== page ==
“Once you have identified all these pieces, climb into your POV character’s “skin” (or head) and stand at the edge of the stage, looking at all the activity and ask: What am I (as the character) thinking right now? Not what am I thinking about, but what am I thinking?

“Use this sentence to start your character in the scene. You can change it later, but at this moment, you’ll be in your character’s skin and able to go forward in their POV and write the scene. (Because you’ll know the goals, stakes, obstacles and even the thematic problem they’ll struggle with in the scene).

“What if I get the wrong first line?”

“Sally, there’s no wrong first line. But at this point, you’re just trying to get words on the page. Try it – you’ll be surprised at how the words just start to flow out of you once you figure out these elements.”

“I don’t know. I like to let the scene just . . . flow out of me. Organic. Seat of the pants.”

I looked at her cookie as she finished it off. “When you make cookies, you use the same ingredients for almost every kind of cookie. Sugar. Flour. Eggs. Salt. Baking soda. However, have you ever started making cookies and realized you’ve run out of one of the ingredients? Suddenly you have to run to the store, and your baking is stalled.

“The same thing happens when you are creating a scene. First, you assemble your ingredients. If you skip this part, you don’t know what you’re missing and you’ll suddenly be stalled in your creation process. This way, you’re pulling your “scene ingredients” out of the cupboard (your head) before you start mixing it together. You’re still writing the scene “Seat of the Pants” but you’re using specific ingredients to help you build it. And since you’ve assembled them before hand, you can flow without having to stop and figure out what you’re missing.”

“You’ve been eyeing my cookie all morning haven’t you?”

Truth: Success with scene building and maximizing your writing session is about preparation and gathering your ingredients before you begin.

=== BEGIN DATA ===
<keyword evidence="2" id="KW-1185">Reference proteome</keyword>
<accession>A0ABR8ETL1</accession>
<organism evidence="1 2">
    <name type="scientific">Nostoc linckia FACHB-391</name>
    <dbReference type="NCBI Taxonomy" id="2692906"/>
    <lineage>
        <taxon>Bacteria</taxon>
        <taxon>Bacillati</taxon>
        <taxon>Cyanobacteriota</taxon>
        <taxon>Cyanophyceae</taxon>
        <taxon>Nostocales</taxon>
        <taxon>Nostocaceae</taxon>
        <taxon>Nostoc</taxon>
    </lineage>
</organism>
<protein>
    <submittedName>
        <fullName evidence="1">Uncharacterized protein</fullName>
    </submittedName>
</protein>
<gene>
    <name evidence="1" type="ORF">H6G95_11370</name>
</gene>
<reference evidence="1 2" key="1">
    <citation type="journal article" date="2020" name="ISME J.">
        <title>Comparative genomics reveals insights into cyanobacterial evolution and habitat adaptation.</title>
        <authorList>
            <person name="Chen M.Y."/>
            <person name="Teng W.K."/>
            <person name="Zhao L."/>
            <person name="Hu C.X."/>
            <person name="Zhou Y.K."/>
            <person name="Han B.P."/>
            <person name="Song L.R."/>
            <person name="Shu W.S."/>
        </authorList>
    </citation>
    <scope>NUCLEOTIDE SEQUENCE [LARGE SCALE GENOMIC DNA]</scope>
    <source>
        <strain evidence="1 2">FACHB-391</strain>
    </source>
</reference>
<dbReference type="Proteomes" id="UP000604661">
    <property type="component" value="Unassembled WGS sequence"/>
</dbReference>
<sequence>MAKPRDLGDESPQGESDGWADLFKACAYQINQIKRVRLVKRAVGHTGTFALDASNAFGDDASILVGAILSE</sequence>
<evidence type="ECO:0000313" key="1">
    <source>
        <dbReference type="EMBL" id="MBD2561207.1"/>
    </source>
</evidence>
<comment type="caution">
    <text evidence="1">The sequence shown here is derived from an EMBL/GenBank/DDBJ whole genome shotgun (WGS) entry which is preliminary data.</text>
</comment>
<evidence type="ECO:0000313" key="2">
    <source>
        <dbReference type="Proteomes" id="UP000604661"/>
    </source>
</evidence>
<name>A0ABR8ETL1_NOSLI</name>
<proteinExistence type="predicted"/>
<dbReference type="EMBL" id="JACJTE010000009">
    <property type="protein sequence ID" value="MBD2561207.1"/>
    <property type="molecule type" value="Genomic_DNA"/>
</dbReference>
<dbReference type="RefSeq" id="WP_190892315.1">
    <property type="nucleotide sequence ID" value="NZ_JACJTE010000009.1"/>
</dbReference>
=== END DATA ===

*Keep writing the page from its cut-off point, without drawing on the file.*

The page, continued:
Dare: Do your prep work before you begin your writing session. An hour of planning will save you and hour of staring at an empty page!

Have a great writing week!

Go! Write Something Brilliant!

Susie May






Conversations Postcard bigLet’s have a conversation about how to be a published author! (only $4.99 on Kindle!)

“I was so excited to see that Conversations with a Writing Coach contains the lessons and writing aids that took me from being an unpublished writer to published with a multi-book contract. Susan’s talent for teaching the craft of writing is phenomenal. The lessons are easy to understand and will help beginning writers understand and develop their characters, plots and settings. And not just beginning writers—the workbook is a great refresher course for me as I begin my 5th book in two years. Patricia Bradley, author of the Logan Point series”


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Hey, Maybe It’s Time To Move On…

Rachel HauckWhile everyone is in the throws of NaNoWriMo, some times we have to pause and take stock of where we are in our current WIP. Some of you… it’s time to move on.

“How do I know when it’s time to move on from a story I’ve been working on for so long?”

Great question! I worked on my first book for two years. I tell you, it discouraged me because I wondered how I could ever make any kind of living if writing took so long!

But it was my learning book and at least half of those two years were spent with me editing the book from a complicated, multi-plot story to a straight up romance.

I sent it out and received rejections. It was in the late ‘90s and there weren’t many options, but the doors I knocked on replied, “No thank you.”